|Title||Simulated Self-Paced Wildfire Suppression Work in Different Thermal Conditions|
|Year of Publication||2015|
|Academic Department||Deakin University|
|Number of Pages||236|
|Keywords||Decision making, emergency management., exposure, firefighter, fires, temperature|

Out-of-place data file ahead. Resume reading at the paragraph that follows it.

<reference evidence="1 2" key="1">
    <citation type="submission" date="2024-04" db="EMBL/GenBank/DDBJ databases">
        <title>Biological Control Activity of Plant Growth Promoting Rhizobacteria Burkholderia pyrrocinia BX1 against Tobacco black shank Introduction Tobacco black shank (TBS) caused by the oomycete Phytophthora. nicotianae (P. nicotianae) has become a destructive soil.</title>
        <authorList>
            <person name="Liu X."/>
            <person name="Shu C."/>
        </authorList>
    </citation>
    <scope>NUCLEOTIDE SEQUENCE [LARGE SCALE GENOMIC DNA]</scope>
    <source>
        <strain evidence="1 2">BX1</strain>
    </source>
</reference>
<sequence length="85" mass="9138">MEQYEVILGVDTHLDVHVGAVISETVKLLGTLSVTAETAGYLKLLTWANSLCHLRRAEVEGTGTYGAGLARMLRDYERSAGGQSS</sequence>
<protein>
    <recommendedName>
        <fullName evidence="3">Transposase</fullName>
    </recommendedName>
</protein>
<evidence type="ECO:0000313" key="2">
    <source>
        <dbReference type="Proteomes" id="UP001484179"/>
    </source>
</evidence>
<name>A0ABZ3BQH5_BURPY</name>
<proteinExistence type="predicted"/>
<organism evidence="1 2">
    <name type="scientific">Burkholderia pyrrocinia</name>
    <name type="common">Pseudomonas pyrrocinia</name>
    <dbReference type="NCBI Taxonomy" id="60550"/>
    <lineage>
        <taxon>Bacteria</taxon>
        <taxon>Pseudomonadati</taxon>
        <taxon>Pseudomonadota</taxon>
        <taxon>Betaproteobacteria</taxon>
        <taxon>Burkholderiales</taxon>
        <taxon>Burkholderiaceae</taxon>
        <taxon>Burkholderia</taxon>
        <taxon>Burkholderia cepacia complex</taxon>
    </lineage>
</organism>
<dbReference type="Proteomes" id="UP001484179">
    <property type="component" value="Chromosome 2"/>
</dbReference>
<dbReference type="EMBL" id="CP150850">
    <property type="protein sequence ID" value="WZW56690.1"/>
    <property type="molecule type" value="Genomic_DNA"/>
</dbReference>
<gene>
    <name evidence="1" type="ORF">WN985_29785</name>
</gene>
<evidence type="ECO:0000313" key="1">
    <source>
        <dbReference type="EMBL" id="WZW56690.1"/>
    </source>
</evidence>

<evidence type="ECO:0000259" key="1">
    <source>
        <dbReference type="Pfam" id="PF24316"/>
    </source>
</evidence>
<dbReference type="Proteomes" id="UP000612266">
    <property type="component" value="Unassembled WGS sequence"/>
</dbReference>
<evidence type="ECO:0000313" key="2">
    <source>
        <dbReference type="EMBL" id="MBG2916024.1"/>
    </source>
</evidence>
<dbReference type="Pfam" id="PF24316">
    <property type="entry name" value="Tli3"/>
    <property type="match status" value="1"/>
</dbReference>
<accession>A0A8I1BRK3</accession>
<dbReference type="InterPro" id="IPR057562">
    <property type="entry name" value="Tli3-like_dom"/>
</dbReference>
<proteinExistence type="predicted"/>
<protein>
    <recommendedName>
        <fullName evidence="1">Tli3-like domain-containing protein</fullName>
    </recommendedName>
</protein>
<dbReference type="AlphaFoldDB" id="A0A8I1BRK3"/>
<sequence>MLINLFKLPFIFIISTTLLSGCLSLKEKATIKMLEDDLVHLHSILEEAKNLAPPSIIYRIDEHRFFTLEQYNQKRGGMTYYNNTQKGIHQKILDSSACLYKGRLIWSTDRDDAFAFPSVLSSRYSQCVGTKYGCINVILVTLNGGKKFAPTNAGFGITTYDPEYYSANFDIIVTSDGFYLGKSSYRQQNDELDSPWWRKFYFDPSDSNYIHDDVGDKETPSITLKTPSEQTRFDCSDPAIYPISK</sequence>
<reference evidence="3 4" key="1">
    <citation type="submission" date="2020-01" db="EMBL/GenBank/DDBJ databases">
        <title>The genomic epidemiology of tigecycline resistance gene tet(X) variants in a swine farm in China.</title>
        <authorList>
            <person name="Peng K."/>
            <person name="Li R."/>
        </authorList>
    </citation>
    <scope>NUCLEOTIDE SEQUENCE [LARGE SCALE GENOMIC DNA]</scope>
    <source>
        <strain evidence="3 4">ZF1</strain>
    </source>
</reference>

There is a substantial body of research investigating the influence of ambient temperature on sport and exercise performance. However, research investigating the effect of heat on the performance of manual-handling work, as performed by personnel across many physically demanding occupations, is relatively scarce. Wildland firefighters are commonly tasked with performing manual-handling work under conditions of high ambient heat, and will likely do so more frequently under a continually warming climate. Heat-related illness also currently represents a substantial threat to the safety and wellbeing of wildland firefighters when on duty. Understanding the role of ambient heat in moderating firefighter performance may be important for wildland fire agencies in forecasting the effectiveness of their workforce. Further, quantifying the physiological response of firefighters working in such conditions may assist in preventing heat-related incidents on the fireground. Therefore, assessing the influence of hot ambient conditions on the work output of wildland firefighters, as well as the magnitude of their thermoregulatory and cardiovascular response, was the primary focus of this thesis. Due to the inherent variability of wildfire behaviour, and the subsequent difficulty in measuring work performance in an operational setting, the current program of research utilised high-fidelity work simulations to assess changes in work output in response to ambient heat. Study 1 investigated the self-selected work output of wildland firefighters in both temperate (18°C) and hot (32°C) ambient conditions over a six-hour simulated shift, and indices of thermal stress (e.g., core temperature) and exertion (e.g., heart rate) were measured. Study 2 reported the cumulative effect of ambient heat on the work performance and physiological response of wildland firefighters performing three consecutive days of simulated wildfire suppression. Finally, Study 3 measured the self-selected work output and thermoregulatory responses of wildland firefighters performing a raking task in both 45°C and 18°C conditions. The adaptive behaviours of firefighters (e.g., in ad-libitum fluid intake) were also documented during all studies. Collectively, the results from these studies provides novel insight into the operational effectiveness of wildland firefighters under a range of ambient conditions, and their concurrent physiological and behavioural responses.